HUNGER – Rebecca Hall’s decision to drop out of university in her final year to pursue acting may have been a risky one, but the gamble has certainly paid off. Although, with Sir Peter Hall, founder of the Royal Shakespeare Company, and opera singer Maria Ewing as parents, perhaps it wasn’t really that much of a gamble – the stage seems to be in her blood.

In 2008, following a number of theatre roles, and smaller parts in Starter for 10 and The Prestige, Hollywood came knocking and she landed the part of good girl Vicky in Woody Allen’s Vicky Cristina Barcelona, for which she picked up a Golden Globe nomination. Then came Frost/Nixon, The Town and The Awakening, and her BAFTA-winning portrayal of a traumatised mother in Red Riding: In The Year of Our Lord 1974. And last year Rebecca proved that she can also tackle blockbusters when she took on brainy biologist Maya Hansen in Iron Man 3. With a starring role opposite Johnny Depp this year, it looks like she should get used to having Hollywood at her door.

REBECCA, YOUR DAD IS BRITISH AND YOUR MUM IS AMERICAN, DO YOU IDENTIFY WITH ONE CULTURE MORE THAN THE OTHER?

I identify more with British culture because I grew up here, and I went to school and university here. I’m a Londoner and I always have been. It doesn’t mean I’m not very at home in American culture, though. I have an understanding of it, and there’s a part of me that feels fairly American when I go there, but I feel home is home and that’s London.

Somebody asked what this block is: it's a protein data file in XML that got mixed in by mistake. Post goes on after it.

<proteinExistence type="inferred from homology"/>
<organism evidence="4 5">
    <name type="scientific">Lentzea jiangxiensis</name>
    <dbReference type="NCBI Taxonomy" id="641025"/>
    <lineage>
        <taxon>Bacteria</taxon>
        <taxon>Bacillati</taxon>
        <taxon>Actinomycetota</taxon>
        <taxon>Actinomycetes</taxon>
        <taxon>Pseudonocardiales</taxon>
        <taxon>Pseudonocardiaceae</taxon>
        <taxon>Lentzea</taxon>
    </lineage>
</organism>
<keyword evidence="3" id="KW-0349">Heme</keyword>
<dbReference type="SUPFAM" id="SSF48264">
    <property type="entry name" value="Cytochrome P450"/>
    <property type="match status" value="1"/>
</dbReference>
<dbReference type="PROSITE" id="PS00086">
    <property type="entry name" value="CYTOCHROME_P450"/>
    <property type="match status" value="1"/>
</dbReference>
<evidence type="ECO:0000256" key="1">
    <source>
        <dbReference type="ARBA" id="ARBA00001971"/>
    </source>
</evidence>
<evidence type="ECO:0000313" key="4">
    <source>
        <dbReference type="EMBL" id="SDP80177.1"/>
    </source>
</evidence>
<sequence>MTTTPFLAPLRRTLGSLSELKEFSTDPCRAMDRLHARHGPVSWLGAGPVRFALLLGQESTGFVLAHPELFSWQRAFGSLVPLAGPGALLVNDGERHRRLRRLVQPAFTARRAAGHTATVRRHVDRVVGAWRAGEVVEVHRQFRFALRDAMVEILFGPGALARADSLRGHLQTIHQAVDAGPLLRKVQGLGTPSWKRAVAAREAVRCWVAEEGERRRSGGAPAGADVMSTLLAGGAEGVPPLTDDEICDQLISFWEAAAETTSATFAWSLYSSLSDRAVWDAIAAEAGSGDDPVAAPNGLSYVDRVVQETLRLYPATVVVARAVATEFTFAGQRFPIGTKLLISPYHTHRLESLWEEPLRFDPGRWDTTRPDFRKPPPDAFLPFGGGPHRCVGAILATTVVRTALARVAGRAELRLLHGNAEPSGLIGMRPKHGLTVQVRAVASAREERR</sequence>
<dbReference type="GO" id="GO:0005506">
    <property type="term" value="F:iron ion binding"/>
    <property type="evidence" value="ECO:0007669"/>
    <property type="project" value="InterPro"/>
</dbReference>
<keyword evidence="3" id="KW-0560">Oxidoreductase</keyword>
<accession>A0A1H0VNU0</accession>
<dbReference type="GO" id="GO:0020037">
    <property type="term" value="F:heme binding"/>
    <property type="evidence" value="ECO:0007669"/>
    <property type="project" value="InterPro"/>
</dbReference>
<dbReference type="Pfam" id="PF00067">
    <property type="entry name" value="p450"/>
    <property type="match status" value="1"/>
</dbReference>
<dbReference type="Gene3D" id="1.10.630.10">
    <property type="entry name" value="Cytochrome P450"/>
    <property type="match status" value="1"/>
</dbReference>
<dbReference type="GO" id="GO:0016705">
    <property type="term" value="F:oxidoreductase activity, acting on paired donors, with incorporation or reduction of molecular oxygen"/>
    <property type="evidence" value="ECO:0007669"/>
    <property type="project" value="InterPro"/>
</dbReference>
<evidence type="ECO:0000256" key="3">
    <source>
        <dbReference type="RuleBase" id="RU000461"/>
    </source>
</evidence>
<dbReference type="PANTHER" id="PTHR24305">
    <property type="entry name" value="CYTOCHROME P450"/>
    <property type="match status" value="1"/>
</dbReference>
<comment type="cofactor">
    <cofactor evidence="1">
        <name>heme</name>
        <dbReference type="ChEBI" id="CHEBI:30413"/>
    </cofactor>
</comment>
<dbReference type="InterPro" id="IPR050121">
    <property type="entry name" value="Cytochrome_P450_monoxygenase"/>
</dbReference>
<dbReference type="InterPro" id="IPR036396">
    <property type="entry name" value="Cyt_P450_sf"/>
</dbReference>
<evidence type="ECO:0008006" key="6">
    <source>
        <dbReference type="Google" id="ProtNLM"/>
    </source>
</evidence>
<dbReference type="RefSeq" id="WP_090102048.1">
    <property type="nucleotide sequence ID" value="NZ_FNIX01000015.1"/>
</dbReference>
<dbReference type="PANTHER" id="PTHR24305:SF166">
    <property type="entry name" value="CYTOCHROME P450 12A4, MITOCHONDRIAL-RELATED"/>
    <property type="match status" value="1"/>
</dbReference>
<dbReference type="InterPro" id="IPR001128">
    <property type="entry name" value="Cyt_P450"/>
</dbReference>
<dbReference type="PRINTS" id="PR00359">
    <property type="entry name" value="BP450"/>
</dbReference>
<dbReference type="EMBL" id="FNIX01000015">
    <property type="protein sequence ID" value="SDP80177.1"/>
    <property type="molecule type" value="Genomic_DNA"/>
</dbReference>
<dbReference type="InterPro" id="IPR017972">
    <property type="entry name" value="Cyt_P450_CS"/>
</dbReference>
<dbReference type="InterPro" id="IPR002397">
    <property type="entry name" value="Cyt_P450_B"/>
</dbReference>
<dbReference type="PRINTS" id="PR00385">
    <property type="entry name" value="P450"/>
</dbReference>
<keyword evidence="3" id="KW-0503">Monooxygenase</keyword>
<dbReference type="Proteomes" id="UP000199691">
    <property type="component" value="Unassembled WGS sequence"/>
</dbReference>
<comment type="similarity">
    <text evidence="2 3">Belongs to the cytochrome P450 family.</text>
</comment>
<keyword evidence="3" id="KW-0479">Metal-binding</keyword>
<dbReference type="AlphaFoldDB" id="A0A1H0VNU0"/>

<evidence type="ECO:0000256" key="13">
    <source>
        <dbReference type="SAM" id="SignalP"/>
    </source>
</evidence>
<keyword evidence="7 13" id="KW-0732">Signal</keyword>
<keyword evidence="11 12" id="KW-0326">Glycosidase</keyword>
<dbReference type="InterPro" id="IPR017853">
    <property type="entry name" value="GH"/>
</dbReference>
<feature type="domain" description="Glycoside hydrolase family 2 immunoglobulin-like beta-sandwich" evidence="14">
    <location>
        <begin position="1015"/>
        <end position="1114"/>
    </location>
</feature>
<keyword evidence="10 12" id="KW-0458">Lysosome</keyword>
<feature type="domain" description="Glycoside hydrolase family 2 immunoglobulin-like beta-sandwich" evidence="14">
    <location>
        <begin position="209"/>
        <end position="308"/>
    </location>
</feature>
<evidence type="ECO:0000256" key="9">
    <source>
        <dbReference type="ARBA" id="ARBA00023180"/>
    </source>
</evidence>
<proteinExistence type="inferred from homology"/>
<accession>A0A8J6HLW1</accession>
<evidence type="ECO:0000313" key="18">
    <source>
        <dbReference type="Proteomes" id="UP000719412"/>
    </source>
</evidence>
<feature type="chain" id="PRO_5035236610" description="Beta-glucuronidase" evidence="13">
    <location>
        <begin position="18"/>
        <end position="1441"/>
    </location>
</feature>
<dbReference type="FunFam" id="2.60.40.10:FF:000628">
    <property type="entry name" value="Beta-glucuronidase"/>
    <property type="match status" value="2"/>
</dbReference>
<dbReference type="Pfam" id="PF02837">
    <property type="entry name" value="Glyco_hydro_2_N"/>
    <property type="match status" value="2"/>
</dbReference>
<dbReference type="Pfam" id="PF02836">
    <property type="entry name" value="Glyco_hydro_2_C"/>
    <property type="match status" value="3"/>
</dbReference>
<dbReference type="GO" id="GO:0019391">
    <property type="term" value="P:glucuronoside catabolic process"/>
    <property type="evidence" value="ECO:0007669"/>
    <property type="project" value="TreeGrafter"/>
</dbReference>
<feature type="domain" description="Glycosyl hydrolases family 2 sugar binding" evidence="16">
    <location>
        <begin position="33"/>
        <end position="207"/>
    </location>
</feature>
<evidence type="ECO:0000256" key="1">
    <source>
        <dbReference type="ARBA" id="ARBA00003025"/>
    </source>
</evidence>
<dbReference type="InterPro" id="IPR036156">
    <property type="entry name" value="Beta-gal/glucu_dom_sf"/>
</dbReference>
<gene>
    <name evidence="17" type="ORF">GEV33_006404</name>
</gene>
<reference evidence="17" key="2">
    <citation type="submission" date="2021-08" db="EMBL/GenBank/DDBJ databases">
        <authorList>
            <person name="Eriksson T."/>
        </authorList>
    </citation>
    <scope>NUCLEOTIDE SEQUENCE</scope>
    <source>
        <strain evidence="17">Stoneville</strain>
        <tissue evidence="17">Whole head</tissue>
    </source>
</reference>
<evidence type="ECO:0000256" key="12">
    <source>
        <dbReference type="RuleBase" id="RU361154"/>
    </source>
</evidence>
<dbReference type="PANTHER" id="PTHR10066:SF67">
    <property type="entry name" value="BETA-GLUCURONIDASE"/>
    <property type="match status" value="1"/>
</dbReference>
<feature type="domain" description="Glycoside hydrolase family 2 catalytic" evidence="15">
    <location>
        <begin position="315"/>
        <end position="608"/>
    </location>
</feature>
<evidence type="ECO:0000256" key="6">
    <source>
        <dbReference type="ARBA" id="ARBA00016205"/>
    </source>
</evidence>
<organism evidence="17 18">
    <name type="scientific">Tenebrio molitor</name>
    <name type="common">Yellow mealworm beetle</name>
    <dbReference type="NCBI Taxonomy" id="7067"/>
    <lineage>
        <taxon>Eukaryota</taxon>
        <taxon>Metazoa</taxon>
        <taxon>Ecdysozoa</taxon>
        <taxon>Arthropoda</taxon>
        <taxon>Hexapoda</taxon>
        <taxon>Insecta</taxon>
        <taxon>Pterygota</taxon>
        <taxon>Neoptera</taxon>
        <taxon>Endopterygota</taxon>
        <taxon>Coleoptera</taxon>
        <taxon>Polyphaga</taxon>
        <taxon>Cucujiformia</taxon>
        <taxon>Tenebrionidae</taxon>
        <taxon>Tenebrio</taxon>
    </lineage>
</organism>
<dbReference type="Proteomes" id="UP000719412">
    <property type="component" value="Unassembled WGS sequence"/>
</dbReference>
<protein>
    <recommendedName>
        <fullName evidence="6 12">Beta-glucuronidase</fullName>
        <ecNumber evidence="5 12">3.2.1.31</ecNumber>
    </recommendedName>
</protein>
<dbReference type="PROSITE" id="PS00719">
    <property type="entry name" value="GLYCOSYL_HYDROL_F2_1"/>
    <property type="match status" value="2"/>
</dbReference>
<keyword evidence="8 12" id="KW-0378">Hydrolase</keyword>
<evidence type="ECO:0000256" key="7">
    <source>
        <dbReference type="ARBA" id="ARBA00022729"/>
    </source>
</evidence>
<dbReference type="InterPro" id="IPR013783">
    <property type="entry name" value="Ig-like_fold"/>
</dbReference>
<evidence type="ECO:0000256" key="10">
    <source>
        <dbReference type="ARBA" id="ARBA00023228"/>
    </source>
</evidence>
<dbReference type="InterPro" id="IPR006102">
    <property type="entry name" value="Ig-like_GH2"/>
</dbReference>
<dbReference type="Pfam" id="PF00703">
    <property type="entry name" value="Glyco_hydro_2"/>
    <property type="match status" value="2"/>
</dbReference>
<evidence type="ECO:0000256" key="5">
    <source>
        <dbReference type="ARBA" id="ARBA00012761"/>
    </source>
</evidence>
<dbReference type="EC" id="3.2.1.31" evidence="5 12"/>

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Labels: Articles and Interviews, Photo Updates, Photoshoots

Empire recently caught up with Rebecca to discuss the movies that have impacted her life. It’s a great read–be sure to take a look if you haven’t already.

What was the first movie you ever saw?
The one I remember watching a lot when I was tiny is probably The Wizard Of Oz. My mum’s American and she raised me on the Golden Age of Hollywood. I didn’t watch TV or a lot of films that were of my time..

What was the movie that inspired you to go into films?
When I was eight, nine, ten years old I was obsessed with All About Eve. It’s a film about theatre people, so I suppose it inspired me to act. And I just thought Bette Davis was incredibly… cool (laughs). I think it was something about her combination of larger-than-life campery and a raw humanity that doesn’t have any vanity, really. That’s what interested me about film: the capacity to do great glamour and something that can be very ugly and very true at the same time.

What was the last movie you saw that reminded you of your childhood?
Kind Hearts And Coronets. Not that it reminds me of my childhood, but it reminds me of sitting with my dad (Peter Hall) and him saying, “You should watch this because it’s a great film.” I just thought, “This is a crazy film and it’s brilliant!” It’s still one of my favourites.